Hundreds of patients with rare diseases have been given a diagnosis for the first time, thanks to a study which involved analysing their entire genome.
More than 2,000 families took part and were recruited through the 100,000 Genomes Project, which started in 2013.
Scientists behind it say the approach can lead to better care, more focused treatments and can save NHS resources.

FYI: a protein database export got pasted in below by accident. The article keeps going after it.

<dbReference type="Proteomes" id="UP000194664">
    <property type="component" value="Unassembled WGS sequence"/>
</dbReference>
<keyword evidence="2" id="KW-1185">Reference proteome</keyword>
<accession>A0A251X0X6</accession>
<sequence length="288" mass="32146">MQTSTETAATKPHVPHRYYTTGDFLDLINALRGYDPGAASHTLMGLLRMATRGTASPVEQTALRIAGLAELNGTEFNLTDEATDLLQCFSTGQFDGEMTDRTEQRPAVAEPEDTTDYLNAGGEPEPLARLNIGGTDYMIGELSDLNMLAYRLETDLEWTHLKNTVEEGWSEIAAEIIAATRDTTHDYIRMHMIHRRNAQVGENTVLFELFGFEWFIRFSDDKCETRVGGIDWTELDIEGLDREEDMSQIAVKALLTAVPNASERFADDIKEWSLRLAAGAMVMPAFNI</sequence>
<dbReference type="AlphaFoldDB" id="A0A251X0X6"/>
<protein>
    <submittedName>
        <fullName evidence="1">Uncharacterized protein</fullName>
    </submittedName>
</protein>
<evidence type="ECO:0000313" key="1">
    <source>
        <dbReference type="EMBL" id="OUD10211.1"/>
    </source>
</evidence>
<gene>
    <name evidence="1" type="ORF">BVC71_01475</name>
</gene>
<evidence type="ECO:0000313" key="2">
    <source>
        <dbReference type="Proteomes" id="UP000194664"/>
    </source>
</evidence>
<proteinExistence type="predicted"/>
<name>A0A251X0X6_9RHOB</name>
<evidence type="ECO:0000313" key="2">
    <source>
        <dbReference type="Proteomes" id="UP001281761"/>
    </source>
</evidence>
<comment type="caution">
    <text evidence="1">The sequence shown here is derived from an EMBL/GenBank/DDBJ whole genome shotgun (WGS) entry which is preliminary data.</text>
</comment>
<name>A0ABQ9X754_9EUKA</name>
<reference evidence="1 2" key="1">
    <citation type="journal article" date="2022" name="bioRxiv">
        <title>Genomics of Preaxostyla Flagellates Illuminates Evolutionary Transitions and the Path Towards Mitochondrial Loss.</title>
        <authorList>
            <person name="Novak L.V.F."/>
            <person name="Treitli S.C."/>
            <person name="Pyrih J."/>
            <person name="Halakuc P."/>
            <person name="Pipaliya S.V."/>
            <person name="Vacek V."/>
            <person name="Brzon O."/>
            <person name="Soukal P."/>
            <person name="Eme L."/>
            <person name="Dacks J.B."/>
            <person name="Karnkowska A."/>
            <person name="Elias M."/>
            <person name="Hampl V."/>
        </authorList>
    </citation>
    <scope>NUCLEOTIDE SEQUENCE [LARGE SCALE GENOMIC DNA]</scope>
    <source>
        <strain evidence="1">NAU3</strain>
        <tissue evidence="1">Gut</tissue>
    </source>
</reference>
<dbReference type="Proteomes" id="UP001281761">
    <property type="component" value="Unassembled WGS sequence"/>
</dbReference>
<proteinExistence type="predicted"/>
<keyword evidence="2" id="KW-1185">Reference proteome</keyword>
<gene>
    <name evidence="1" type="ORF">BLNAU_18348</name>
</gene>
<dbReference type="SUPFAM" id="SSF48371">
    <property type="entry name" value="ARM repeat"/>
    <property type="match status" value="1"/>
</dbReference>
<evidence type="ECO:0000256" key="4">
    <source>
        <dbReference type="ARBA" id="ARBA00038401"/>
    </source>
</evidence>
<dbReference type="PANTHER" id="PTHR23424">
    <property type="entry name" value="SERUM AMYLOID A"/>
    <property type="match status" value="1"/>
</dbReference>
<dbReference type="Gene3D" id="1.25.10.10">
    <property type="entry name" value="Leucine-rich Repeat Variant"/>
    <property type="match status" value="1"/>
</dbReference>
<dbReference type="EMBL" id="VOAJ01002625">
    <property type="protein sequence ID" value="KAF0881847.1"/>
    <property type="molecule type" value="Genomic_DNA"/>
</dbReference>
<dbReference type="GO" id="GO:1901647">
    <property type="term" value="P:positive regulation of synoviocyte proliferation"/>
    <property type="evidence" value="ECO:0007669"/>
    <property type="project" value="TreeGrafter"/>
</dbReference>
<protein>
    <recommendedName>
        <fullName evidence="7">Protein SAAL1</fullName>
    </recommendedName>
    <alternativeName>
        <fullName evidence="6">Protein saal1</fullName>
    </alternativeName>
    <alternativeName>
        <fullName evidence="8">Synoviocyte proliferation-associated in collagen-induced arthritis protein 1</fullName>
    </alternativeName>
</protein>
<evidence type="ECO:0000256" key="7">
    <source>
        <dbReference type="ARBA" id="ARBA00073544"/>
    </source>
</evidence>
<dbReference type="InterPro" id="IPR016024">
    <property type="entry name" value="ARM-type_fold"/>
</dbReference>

One in four received a new diagnosis, including Terri Hedley, who inherited a kidney condition from her father.
Leslie had endured years of treatment for serious kidney disease which led to two kidney transplants – and was worried that his granddaughter Katie, in addition to his daughter, was going to be affected.
But through sequencing of Leslie and Terri’s whole genome, it was discovered she did not have the kidney problem.